You may wonder why it involved some square roots of ½. Although they are not necessary to understand this example, these coefficients are interesting because they refer to probabilities when squared. The coefficient in front of heads (respectively tails) is the probability amplitude of “seeing” the coin landing on heads (respectively on tails) when it collapses on the side. An amplitude just has to be squared to be turned into a probability. An amplitude can also be negative or even complex (in this case, we take the squared norm to assess the probability). What does it mean to have negative (or even complex) amplitudes? It is simply a rotation around the vertical axis. For example, -1 (= exp (i.Pi)) is a 180-degree rotation.
Conclusion: qubits are complex combinations of 0 and 1. By analogy, a quantum coin can turn heads or tails up simultaneously, by resting on the edge.
The wave packet reduction (~ the wave function collapse)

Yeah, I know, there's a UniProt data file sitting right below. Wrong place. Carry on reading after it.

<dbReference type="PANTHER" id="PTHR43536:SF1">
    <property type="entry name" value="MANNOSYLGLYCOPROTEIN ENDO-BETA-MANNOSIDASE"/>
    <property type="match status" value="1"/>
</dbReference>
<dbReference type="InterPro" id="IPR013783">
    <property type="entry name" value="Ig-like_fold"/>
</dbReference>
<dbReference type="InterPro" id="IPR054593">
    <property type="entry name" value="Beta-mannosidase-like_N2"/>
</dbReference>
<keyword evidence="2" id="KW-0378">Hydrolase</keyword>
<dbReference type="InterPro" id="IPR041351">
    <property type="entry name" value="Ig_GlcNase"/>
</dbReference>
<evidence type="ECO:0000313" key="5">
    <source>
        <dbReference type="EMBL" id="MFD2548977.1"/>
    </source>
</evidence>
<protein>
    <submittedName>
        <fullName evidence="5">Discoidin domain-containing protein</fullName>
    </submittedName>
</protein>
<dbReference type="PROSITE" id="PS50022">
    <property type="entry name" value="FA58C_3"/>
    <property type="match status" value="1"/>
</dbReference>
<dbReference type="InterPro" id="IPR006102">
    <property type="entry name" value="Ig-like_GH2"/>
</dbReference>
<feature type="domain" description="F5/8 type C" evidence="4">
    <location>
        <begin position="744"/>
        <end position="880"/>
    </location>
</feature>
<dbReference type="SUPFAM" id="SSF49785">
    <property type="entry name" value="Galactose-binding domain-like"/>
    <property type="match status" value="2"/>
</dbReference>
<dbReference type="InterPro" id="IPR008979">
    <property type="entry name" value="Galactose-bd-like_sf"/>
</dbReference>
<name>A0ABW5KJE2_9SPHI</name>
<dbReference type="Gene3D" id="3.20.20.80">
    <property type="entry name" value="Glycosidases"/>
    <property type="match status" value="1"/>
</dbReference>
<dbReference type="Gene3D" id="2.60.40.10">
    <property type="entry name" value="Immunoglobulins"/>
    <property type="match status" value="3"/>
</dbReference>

In the macroscopic world, when a coin rests on its edge, the slightest disturbance (shaking, sneezing, etc.) makes it collapse, with generally 50/50 probabilities for heads and tails results. At the quantum scale, it is so sensitive that it is actually impossible to “see” the coin on the edge because the light itself makes it collapse immediately. To make the coin rest on its edge, you need to isolate it in a perfectly hermetic black box, without any interaction with you or the environment. Under these strict conditions, the coin will evolve spontaneously on its edge, even on “inclined” edges (which would defy the laws of gravity on our scale, but it doesn’t matter). And as soon as you open the box, the coin will collapse instantly, with 50/50 probabilities for heads and tails results. It could also be non-symmetrical probabilities depending on the inclination on which the coin was resting just before opening the box. This phenomenon is called wave packet reduction, also known as wave function collapse (I personally prefer the latter insofar as it describes more the very great instability of the system as well as the idea that the potential realities eventually collapse on the observed reality).